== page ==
Great Circle Associates Majordomo-Users
(June 1999)

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Subject: Re: Exchange
From: Mark J Bradakis <mjb @ cs . utah . edu>
Date: Mon, 28 Jun 1999 12:15:01 -0600 (MDT)
To: Majordomo-Users @ GreatCircle . COM
In-reply-to: <008e01bec16c$423411d0$>(
References: <008e01bec16c$423411d0$>

A while back (months, years?) someone on this list provided the following.
Unfortunately, I've lost the reference as to the original author.


A common problem seen on mailing lists is email posted with control characters,
binary attachments, strange non-ASCII formatting, etc. These problems are
commonly caused because Microsoft in particular has some bizarre ideas about
what the defaults of their email clients should be (e.g. sending email with
HTML tags). Below is information on how you might be able to configure some
of the more popular email clients to be able to send email as normal ASCII

Outlook 97: Under Tools/Services/Internet Mail/Properties/Message Format:
    Make sure the checkbox for "Use MIME when sending message" is not checked.
    Under "Character Set", select US ASCII.

Outlook 98: Under Tools/Options/Mail Format:
    For Message Format, change "Send in this message formet" to "Plain Text".
    Under "Signature," do not attach a vCard.

Netscape 4: Under Edit/Preferences/Mail&Groups/Messages:
    Make sure that the checkbox for "By Default, send HTML messages" is not

Netscape 4: Under Edit/Preferences/Mail&Groups/Identity:
    Make sure that the checkbox for "Always attach Address Book Card to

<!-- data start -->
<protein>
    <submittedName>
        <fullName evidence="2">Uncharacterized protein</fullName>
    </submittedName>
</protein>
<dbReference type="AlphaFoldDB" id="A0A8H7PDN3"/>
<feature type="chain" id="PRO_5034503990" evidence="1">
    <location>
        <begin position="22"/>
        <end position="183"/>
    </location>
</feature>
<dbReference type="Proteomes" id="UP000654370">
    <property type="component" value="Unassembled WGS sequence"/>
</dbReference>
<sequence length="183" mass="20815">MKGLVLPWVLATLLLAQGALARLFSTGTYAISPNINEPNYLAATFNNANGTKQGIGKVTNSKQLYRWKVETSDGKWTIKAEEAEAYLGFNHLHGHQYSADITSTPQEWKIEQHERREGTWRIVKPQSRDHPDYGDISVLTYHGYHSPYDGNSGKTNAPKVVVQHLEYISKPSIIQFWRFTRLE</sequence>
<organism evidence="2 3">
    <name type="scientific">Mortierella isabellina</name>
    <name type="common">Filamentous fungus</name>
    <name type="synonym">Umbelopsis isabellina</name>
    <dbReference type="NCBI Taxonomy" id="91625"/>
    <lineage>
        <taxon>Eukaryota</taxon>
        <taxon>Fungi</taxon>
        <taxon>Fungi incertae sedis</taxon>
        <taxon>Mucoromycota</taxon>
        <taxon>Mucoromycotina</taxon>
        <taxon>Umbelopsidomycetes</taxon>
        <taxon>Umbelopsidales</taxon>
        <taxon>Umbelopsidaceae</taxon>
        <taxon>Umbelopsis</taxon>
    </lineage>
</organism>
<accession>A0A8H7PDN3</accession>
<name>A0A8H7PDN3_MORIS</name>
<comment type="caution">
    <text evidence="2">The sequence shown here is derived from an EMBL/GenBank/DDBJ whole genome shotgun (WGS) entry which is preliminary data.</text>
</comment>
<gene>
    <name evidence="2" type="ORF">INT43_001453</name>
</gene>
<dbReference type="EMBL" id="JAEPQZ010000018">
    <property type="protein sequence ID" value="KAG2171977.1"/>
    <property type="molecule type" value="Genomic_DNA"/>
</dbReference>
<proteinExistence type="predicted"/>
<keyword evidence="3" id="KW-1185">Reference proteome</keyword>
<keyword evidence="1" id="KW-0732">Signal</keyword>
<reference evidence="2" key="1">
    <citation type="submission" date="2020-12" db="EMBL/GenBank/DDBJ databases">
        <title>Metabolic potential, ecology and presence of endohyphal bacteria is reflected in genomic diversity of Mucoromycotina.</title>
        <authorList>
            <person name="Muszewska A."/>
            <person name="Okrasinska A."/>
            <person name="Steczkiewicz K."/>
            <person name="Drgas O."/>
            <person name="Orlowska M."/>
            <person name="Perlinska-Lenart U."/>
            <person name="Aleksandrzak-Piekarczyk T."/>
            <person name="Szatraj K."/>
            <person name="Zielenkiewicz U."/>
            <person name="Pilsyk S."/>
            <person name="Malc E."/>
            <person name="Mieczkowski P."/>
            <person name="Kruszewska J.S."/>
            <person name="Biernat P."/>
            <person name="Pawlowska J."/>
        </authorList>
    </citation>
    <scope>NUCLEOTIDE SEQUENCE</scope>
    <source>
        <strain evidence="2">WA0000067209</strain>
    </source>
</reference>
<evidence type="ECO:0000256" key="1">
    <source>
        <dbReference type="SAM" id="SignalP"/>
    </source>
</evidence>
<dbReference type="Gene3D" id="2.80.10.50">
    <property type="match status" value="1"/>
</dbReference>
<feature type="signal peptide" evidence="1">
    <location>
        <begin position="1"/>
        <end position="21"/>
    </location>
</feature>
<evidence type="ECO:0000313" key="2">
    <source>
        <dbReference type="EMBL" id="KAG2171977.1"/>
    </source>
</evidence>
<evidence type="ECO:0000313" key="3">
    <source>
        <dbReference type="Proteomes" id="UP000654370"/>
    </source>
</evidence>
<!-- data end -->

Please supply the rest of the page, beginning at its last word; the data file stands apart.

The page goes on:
messages" is not checked.

Microsoft Exchange: The following is from
    A good way to piss people off on the Internet is to repeatedly fill their
    mailbox with the useless WINMAIL.DAT attachments that Microsoft Exchange
    insists on including. Since Exchange supports rich-text email (bold,
    italic, multiple fonts, etc.), and Internet email doesn't, any email sent
    from Exchange to a non-Exchange mail reader will contain an Attachment
    called WINMAIL.DAT. If you use Exchange, you won't see this file, and the
    message will retain its formatting. However, it can be confusing for those
    who don't use Exchange (the majority of the Internet population), and
    have no use for this file. Here's how to turn it off:

    Step #1:
          Double-click on the Mail and Fax icon in Control Panel.
          Click on the Services tab, and select Internet Mail from the list. If
        Internet Mail is not listed, click Add to add this service.
          Click Properties, and then Message Format.
          Turn off the option that reads Use MIME when sending messages.
          Click OK and then OK again.

    Step #2:
          Double-click on the name of each recipient in your Address Book.
          Turn off the option that reads Always send to this recipient in
        Microsoft rich-text format.
          This option needs to be set for each recipient of a message - if
        even one has this turned on, all recipients will still get the

Microsoft Exchange: The following is from
    Let me guess; You've figured out how to turn off Rich Text in Exchange so
    you can send email to anyone on the Internet without the useless
    WINMAIL.DAT file, but now Exchange has put an equals sign "=" at the end
    of each line. To fix this bug in Exchange, do the following:

       Open the Internet Mail Properties window, and click on the General tab.
       Select Message Format, and then Character Set.
       Change the character set from ISO-8859-2 to US ASCII.

  • Exchange
    From: "St - Musaic.Net" <>
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